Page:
So I want you to create the ultimate “Writer’s Block” playlist, and use it to find instant inspiration for whatever scenes you need to write!
3. BE THE POPCORN PIMP(TRESS)
Collect ALL your favorite books, movies, TV shows, short stories, and more in the genre you want to write, and just CONSUME.
This is the ultimate excuse to kick back and relax while also hanging a huge “WORKING” sign on your door. And I’m dead serious. Studying your craft, learning about who and what came before you, immersing yourself in story, and mastering your genre through art study is SO FRIGGIN’ IMPORTANT to being a badass writer.
Personally, I like to focus on books and movies. I choose books and movies that I pretty much worship, want to emulate, or have a sincere emotional connection to. Consuming these— and seeing how my idols and mentors have executed their dreams and visions on the page and on the screen— gives me some great ideas and really gets me amped up to write.
The only danger in being a Popcorn Pimp is that you’ll substitute writing for “studying” with the excuse that you’re working. And you are. You are working, but you also need to be writing. Being a popcorn pimp or pimptress isn’t just about studying the craft. It’s also about putting that werk in them wordstreets, son.
4. BUILD YOUR CREATIVE DOJO
Take writing, craft, business, and marketing classes that will both educate and inspire you to get out, take action, and hustle your way to your author dreams!
Even if you are writing regularly and hitting your word counts, sometimes you’re just feeling plain ole overwhelmed and worn out. When this happens to me, I put the laptop down and replace it (temporarily) with bingeing on a series of vlogs, podcasts, sound bites, interviews, classes, movies / tv shows / animes, blog posts, etc., that are related to what I want to do!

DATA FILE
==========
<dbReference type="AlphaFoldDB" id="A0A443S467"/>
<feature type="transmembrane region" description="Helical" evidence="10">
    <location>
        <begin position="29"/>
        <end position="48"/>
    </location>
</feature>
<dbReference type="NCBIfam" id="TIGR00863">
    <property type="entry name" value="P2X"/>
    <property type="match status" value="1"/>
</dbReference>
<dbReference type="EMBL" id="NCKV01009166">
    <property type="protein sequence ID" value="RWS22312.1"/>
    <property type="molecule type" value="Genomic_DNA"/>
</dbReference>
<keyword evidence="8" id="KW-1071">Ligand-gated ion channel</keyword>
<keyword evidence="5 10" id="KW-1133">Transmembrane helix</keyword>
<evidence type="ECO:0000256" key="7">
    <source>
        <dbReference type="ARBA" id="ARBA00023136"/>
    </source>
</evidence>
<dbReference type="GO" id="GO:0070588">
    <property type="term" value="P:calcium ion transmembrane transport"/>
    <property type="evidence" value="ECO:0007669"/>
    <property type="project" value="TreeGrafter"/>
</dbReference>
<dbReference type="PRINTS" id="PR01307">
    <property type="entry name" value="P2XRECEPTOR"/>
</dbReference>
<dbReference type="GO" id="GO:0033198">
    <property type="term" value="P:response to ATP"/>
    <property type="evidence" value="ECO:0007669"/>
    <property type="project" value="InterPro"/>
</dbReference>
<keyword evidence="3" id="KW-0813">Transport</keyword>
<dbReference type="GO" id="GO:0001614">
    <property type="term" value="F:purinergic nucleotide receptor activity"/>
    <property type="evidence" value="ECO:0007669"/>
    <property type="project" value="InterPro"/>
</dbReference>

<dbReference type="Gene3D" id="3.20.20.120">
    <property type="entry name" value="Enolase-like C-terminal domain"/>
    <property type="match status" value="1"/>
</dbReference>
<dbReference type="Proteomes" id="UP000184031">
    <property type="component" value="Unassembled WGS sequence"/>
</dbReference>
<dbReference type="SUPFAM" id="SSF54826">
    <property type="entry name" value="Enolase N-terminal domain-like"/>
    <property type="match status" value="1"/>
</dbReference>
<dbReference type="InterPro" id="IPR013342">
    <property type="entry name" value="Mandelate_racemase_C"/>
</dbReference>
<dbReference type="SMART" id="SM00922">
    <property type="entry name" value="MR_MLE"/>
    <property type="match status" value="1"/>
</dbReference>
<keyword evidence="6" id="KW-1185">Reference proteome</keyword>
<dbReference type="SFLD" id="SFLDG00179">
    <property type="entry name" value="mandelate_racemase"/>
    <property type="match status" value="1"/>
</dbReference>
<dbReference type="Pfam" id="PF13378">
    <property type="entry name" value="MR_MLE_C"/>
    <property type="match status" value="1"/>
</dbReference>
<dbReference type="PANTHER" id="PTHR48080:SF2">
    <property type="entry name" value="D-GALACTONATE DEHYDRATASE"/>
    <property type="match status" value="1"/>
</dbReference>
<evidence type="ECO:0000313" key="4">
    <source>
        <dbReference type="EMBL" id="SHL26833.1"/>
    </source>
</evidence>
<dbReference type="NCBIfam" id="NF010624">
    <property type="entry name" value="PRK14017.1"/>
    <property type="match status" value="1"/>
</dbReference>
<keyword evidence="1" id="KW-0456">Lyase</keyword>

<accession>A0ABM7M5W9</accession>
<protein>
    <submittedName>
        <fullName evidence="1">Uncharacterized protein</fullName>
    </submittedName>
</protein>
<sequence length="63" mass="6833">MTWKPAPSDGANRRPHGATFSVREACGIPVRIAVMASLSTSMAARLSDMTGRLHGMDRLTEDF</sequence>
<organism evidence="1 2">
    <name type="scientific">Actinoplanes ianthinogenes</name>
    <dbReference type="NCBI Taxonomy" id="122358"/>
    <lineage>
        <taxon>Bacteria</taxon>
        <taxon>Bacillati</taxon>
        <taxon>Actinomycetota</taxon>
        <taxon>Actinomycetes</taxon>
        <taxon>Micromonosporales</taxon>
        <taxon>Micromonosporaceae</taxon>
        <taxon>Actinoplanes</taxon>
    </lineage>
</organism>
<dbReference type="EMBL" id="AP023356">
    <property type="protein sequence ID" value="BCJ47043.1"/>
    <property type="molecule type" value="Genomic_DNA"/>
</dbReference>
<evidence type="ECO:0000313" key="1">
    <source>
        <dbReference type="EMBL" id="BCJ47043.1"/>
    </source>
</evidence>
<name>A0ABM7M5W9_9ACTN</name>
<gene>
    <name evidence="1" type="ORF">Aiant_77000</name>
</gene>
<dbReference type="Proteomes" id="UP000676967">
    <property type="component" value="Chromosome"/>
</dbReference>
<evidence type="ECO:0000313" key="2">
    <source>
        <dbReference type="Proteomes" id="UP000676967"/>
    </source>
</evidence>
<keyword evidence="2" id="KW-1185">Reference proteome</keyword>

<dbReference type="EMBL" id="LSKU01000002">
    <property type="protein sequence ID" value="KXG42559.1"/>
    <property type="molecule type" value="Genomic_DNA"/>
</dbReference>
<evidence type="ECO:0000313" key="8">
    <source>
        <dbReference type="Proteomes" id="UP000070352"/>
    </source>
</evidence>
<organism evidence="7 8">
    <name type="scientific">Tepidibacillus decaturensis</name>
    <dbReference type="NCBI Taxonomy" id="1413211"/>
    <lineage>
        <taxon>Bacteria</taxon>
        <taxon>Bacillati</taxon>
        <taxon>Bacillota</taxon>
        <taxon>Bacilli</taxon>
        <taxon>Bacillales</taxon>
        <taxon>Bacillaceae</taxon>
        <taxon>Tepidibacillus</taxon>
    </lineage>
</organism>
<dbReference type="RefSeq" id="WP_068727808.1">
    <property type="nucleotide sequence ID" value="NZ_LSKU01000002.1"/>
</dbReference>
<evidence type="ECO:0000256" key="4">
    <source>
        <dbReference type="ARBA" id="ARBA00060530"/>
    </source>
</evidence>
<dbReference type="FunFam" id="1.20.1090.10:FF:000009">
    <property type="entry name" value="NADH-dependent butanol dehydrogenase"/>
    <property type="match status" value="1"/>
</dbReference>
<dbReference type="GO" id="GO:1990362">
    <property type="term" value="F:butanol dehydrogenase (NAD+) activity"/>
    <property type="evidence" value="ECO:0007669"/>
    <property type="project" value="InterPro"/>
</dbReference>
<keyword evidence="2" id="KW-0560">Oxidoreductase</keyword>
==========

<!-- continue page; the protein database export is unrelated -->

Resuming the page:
For me, hearing about writers, artists, filmmakers, and others who are successfully doing what I want to do (and against great odds, nonetheless) really gets me revved up to go.
Don’t underestimate the power of watching others climb to the top. It will motivate you to do the same. For one, it cracks open the loneliness that sometimes comes with being a writer or creator. Secondly, watching others hit the milestones you want to hit is just plain ole inspiring! It shows you that it can be done, and that you can do it too. It’s sort of like watching porn to warm up a cold sex drive. Seeing the, uh, artistic imagery gets your mind open to the variety of— erm— possibilities, so to speak. Lol.
Not only that, often these artists are sharing invaluable pearls of wisdom and actionable tips. AND ALL FOR FREE!! It’s just up to you to take this knowledge and apply it to your craft and creative business.
4. CHOOSE YOUR SECRET SENSEI
Pick 3-5 artists whose careers you want to emulate and study literally every single thing they’ve done, are doing, and will do.
This may look a little cray cray on the surface, but in reality, this is an excellent way to crush your writer’s block and skim a little inspiration off the top as well! While in doing exercise #3, you’ll find some super inspiring stories, you’ll want to look for some heavy hitters who can unofficially become your senseis as well.
Mind, I’m not telling you to go and bug Joss Whedon about being your mentor. But, I am telling you to choose a few heavy hitters like him, who are super successful in their genres, and who you want to emulate. From there, you are going to study their careers, their life stories, their uneven and asymmetrical paths to success.